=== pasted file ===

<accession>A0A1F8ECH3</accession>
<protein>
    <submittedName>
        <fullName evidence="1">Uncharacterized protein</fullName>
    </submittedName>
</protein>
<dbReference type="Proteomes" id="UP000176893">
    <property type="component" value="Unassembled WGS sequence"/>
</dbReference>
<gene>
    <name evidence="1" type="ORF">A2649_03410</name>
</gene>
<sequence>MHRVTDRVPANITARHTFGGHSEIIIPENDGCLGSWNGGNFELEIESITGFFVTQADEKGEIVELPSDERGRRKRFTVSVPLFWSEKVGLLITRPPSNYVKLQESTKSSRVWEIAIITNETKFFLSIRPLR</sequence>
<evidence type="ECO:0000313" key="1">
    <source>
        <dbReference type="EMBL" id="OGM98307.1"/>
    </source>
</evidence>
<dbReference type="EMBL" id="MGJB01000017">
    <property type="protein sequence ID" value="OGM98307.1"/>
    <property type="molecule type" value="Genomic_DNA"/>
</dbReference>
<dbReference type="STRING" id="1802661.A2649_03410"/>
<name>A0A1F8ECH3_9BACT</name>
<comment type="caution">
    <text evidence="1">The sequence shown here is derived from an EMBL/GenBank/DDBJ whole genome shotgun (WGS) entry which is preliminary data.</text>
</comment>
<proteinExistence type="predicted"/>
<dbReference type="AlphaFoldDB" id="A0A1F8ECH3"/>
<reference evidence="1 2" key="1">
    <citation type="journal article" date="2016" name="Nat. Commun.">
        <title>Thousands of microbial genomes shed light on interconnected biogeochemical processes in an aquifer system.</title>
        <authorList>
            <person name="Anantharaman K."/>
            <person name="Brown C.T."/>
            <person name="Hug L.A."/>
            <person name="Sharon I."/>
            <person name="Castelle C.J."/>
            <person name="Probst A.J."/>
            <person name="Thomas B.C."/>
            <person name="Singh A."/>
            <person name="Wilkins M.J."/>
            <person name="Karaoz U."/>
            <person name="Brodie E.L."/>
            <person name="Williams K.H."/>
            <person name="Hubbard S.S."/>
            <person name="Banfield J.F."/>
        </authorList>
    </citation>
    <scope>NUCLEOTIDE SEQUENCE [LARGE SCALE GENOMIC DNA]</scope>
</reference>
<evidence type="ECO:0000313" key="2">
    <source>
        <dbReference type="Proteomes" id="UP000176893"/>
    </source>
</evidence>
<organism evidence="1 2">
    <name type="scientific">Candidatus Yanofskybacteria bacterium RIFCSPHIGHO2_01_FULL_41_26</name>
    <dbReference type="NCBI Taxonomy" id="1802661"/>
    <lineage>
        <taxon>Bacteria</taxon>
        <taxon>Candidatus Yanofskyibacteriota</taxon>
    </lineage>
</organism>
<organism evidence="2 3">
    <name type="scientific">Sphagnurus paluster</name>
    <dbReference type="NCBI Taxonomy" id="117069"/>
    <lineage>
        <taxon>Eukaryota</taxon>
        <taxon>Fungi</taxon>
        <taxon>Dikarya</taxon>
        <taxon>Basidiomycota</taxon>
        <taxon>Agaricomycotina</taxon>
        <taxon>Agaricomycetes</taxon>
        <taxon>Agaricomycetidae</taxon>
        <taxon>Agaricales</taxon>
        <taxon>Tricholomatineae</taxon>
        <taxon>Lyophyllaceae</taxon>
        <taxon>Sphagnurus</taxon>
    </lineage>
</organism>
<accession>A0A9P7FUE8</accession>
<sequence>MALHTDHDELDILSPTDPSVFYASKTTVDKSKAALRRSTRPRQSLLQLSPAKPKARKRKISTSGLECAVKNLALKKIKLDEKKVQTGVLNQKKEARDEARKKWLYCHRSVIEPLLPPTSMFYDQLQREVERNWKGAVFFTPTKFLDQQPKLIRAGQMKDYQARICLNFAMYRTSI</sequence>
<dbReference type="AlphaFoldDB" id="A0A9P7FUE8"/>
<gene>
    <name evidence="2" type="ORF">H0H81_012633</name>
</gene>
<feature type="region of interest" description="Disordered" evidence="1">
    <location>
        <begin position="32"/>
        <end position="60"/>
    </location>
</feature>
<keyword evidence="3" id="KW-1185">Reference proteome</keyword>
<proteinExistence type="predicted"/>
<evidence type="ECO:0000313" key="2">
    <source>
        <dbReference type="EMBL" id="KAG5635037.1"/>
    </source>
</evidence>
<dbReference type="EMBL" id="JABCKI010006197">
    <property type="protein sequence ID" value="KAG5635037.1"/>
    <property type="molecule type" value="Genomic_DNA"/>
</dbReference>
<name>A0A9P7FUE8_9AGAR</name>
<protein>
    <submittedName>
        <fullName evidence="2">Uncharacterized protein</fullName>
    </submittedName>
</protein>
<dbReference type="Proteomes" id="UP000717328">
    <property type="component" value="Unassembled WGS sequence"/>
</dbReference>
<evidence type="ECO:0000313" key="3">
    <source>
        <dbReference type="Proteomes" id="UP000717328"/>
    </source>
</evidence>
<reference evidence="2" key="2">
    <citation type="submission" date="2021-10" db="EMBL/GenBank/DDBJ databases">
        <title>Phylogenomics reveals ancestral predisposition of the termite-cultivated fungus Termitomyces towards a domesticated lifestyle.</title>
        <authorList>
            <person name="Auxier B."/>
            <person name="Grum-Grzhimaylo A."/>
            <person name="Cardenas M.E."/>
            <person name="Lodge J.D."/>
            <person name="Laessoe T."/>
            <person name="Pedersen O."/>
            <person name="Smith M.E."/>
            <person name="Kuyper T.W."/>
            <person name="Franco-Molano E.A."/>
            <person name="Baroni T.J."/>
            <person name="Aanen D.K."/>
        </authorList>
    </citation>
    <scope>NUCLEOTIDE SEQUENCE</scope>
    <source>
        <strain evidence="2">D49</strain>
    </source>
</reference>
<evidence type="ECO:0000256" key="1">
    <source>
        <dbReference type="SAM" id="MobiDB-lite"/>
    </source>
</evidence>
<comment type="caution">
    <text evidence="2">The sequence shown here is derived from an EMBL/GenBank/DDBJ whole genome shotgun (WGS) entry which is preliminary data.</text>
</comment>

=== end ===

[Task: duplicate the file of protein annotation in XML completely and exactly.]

<accession>A0A1F8ECH3</accession>
<protein>
    <submittedName>
        <fullName evidence="1">Uncharacterized protein</fullName>
    </submittedName>
</protein>
<dbReference type="Proteomes" id="UP000176893">
    <property type="component" value="Unassembled WGS sequence"/>
</dbReference>
<gene>
    <name evidence="1" type="ORF">A2649_03410</name>
</gene>
<sequence>MHRVTDRVPANITARHTFGGHSEIIIPENDGCLGSWNGGNFELEIESITGFFVTQADEKGEIVELPSDERGRRKRFTVSVPLFWSEKVGLLITRPPSNYVKLQESTKSSRVWEIAIITNETKFFLSIRPLR</sequence>
<evidence type="ECO:0000313" key="1">
    <source>
        <dbReference type="EMBL" id="OGM98307.1"/>
    </source>
</evidence>
<dbReference type="EMBL" id="MGJB01000017">
    <property type="protein sequence ID" value="OGM98307.1"/>
    <property type="molecule type" value="Genomic_DNA"/>
</dbReference>
<dbReference type="STRING" id="1802661.A2649_03410"/>
<name>A0A1F8ECH3_9BACT</name>
<comment type="caution">
    <text evidence="1">The sequence shown here is derived from an EMBL/GenBank/DDBJ whole genome shotgun (WGS) entry which is preliminary data.</text>
</comment>
<proteinExistence type="predicted"/>
<dbReference type="AlphaFoldDB" id="A0A1F8ECH3"/>
<reference evidence="1 2" key="1">
    <citation type="journal article" date="2016" name="Nat. Commun.">
        <title>Thousands of microbial genomes shed light on interconnected biogeochemical processes in an aquifer system.</title>
        <authorList>
            <person name="Anantharaman K."/>
            <person name="Brown C.T."/>
            <person name="Hug L.A."/>
            <person name="Sharon I."/>
            <person name="Castelle C.J."/>
            <person name="Probst A.J."/>
            <person name="Thomas B.C."/>
            <person name="Singh A."/>
            <person name="Wilkins M.J."/>
            <person name="Karaoz U."/>
            <person name="Brodie E.L."/>
            <person name="Williams K.H."/>
            <person name="Hubbard S.S."/>
            <person name="Banfield J.F."/>
        </authorList>
    </citation>
    <scope>NUCLEOTIDE SEQUENCE [LARGE SCALE GENOMIC DNA]</scope>
</reference>
<evidence type="ECO:0000313" key="2">
    <source>
        <dbReference type="Proteomes" id="UP000176893"/>
    </source>
</evidence>
<organism evidence="1 2">
    <name type="scientific">Candidatus Yanofskybacteria bacterium RIFCSPHIGHO2_01_FULL_41_26</name>
    <dbReference type="NCBI Taxonomy" id="1802661"/>
    <lineage>
        <taxon>Bacteria</taxon>
        <taxon>Candidatus Yanofskyibacteriota</taxon>
    </lineage>
</organism>
<organism evidence="2 3">
    <name type="scientific">Sphagnurus paluster</name>
    <dbReference type="NCBI Taxonomy" id="117069"/>
    <lineage>
        <taxon>Eukaryota</taxon>
        <taxon>Fungi</taxon>
        <taxon>Dikarya</taxon>
        <taxon>Basidiomycota</taxon>
        <taxon>Agaricomycotina</taxon>
        <taxon>Agaricomycetes</taxon>
        <taxon>Agaricomycetidae</taxon>
        <taxon>Agaricales</taxon>
        <taxon>Tricholomatineae</taxon>
        <taxon>Lyophyllaceae</taxon>
        <taxon>Sphagnurus</taxon>
    </lineage>
</organism>
<accession>A0A9P7FUE8</accession>
<sequence>MALHTDHDELDILSPTDPSVFYASKTTVDKSKAALRRSTRPRQSLLQLSPAKPKARKRKISTSGLECAVKNLALKKIKLDEKKVQTGVLNQKKEARDEARKKWLYCHRSVIEPLLPPTSMFYDQLQREVERNWKGAVFFTPTKFLDQQPKLIRAGQMKDYQARICLNFAMYRTSI</sequence>
<dbReference type="AlphaFoldDB" id="A0A9P7FUE8"/>
<gene>
    <name evidence="2" type="ORF">H0H81_012633</name>
</gene>
<feature type="region of interest" description="Disordered" evidence="1">
    <location>
        <begin position="32"/>
        <end position="60"/>
    </location>
</feature>
<keyword evidence="3" id="KW-1185">Reference proteome</keyword>
<proteinExistence type="predicted"/>
<evidence type="ECO:0000313" key="2">
    <source>
        <dbReference type="EMBL" id="KAG5635037.1"/>
    </source>
</evidence>
<dbReference type="EMBL" id="JABCKI010006197">
    <property type="protein sequence ID" value="KAG5635037.1"/>
    <property type="molecule type" value="Genomic_DNA"/>
</dbReference>
<name>A0A9P7FUE8_9AGAR</name>
<protein>
    <submittedName>
        <fullName evidence="2">Uncharacterized protein</fullName>
    </submittedName>
</protein>
<dbReference type="Proteomes" id="UP000717328">
    <property type="component" value="Unassembled WGS sequence"/>
</dbReference>
<evidence type="ECO:0000313" key="3">
    <source>
        <dbReference type="Proteomes" id="UP000717328"/>
    </source>
</evidence>
<reference evidence="2" key="2">
    <citation type="submission" date="2021-10" db="EMBL/GenBank/DDBJ databases">
        <title>Phylogenomics reveals ancestral predisposition of the termite-cultivated fungus Termitomyces towards a domesticated lifestyle.</title>
        <authorList>
            <person name="Auxier B."/>
            <person name="Grum-Grzhimaylo A."/>
            <person name="Cardenas M.E."/>
            <person name="Lodge J.D."/>
            <person name="Laessoe T."/>
            <person name="Pedersen O."/>
            <person name="Smith M.E."/>
            <person name="Kuyper T.W."/>
            <person name="Franco-Molano E.A."/>
            <person name="Baroni T.J."/>
            <person name="Aanen D.K."/>
        </authorList>
    </citation>
    <scope>NUCLEOTIDE SEQUENCE</scope>
    <source>
        <strain evidence="2">D49</strain>
    </source>
</reference>
<evidence type="ECO:0000256" key="1">
    <source>
        <dbReference type="SAM" id="MobiDB-lite"/>
    </source>
</evidence>
<comment type="caution">
    <text evidence="2">The sequence shown here is derived from an EMBL/GenBank/DDBJ whole genome shotgun (WGS) entry which is preliminary data.</text>
</comment>